Let's discuss trading styles that don't involve prediction

Discussion in 'Trading' started by 1a2b3cppp, May 2, 2013.

  1. I trade as if price is random. So far I'm really only comfortable doing this on a long term basis (eg. not intraday).

    Let's discuss methods of trading that don't involve prediction.

    I hear people say a lot "cut your losers short and let your winners run." When I trade, I can't do that because I don't know if a winner is going to keep being a winner nor do I know when a loser is going to turn around and become a winner, but I discuss my trading system in another thread.

    Does anyone have any concepts or ideas for non-predicting systems? For example, something that if price happens to go your way turns into a winner, and if not it's not big deal (eg. cutting your losses short) with positive expectancy?

    I was thinking about something like going long after every green bar. This would fit "adding to winners" that everyone seems to think is such an important rule (although it does not work for me in my own trading system), and if you happened to catch a big trend you'd make a ton of money. But of course your average cost may be so close to price that a small move against you will turn your winner into a loss.


    If you get it wrong, whatever, you get stopped out for a few points with one contract. If you get right, tons of contracts in the correct direction (unless price reverses at bad point relative to your average price in which case your winner turns into a loser).

    This still seems like it requires being able to predict if price is going to trend or not, and if you were able to do that it would make more sense to just short with a big position from the beginning.

    But maybe this will lead to something useful.
  2. Daring


    At some point, to make money, you are going to have to make a prediction, whether it's on direction, lack of direction, volatility, or both.

    However, with that said, I like the topic of discussion. :)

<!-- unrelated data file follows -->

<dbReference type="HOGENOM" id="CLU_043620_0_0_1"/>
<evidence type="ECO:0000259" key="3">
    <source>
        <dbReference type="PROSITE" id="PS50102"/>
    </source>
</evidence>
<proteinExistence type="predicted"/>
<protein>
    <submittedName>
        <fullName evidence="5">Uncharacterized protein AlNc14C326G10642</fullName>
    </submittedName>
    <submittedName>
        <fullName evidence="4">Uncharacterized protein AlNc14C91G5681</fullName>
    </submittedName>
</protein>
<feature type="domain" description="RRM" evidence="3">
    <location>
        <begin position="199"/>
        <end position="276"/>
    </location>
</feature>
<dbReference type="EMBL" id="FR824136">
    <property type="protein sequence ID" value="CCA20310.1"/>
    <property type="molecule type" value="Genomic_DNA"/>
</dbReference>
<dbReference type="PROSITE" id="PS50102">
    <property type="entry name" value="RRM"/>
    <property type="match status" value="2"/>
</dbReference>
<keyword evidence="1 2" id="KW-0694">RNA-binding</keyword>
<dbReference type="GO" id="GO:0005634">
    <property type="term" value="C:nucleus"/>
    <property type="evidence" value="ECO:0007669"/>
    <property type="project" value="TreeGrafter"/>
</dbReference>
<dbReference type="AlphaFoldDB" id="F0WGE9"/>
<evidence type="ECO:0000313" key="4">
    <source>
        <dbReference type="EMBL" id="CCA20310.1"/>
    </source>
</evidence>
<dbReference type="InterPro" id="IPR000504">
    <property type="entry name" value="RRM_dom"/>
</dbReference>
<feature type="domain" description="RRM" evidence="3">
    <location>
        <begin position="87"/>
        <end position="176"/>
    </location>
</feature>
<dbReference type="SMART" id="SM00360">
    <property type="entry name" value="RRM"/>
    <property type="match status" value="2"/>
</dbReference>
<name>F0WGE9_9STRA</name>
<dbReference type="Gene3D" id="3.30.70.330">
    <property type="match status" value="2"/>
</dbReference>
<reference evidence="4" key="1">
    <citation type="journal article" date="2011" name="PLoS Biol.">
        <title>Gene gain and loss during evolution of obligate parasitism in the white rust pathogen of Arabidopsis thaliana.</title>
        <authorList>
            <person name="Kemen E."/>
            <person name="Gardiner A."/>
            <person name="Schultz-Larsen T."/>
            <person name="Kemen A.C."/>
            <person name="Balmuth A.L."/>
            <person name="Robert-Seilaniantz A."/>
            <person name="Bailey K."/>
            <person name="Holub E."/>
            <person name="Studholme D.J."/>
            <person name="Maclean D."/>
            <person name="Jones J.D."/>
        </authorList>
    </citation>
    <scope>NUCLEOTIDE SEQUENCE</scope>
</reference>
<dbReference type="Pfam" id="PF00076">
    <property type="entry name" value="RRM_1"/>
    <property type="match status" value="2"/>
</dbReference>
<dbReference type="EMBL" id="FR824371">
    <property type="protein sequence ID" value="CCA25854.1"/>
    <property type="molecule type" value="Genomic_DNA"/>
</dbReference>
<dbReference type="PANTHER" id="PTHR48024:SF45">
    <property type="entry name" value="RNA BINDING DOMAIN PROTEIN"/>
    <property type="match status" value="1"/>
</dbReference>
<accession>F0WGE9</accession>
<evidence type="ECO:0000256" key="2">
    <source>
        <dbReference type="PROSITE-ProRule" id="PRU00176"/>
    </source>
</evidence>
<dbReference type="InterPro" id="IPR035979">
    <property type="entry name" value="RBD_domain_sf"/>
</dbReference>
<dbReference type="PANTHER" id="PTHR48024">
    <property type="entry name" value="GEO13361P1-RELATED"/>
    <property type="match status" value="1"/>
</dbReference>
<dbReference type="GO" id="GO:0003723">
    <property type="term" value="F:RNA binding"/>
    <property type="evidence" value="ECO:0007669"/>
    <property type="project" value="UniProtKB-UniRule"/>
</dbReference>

3. MrN


    If you follow through with your "random entry, add to winners" idea, it is indeed a prediction.

    You are predicting that the market will be auto-correlated enough, and the equity run smooth enough, that the system will yield a profit. All action implies a prediction of some kind or another. Not considering the expected value of your initial entry point does not change this fact.
  4. As long as you understand that you are always trading probabilities, I don't think the idea of prediction matters for any one trade. You can't predict that you will have 50% of a win for a given trade, even if your overall winning percentage is 50%. Individual trades are binary, but sets of multiple trades are probabilistic.
  5. mspkash1


    My way of trading involves no prediction but just a long or short BIAS. I need to have a bias just to know if I should be long or short. I try to be in the market from open to close most of the time reversing the previous trade. If I make money its just because I happened to be in the market before the price moves. I'm still struggling with the concept of letting your winners run. I don't have a problem in cutting the losers soon. As Jake Bernstein says 90% of the profits will come from 10% of the trades.. Exit is the hardest part of this puzzle.
  6. Lucrum


    These sound about right.
  7. Are you always in?

    All trading relies upon "prediction" to some degree and over some time frame.

    (BTW... not all price is random.)
  9. toolazy


    i cant understand how can one trade without prediction.

    Bias is prediction - expectation that market will go one side more than other. It is based on past experience. If this and that then market more likely moves up / down.

    T/L break is a prediction based on stat analysis of T/L breaks

    indicator trading also prediction, based on some stat.

    news trading is also prediction - if number xx pts above expectation then blahblah

    complex discretionary trading based on prediction - stat of past experiences.

  10. mspkash1


    for the most part except when the price is moving in a tight range
    #10     May 3, 2013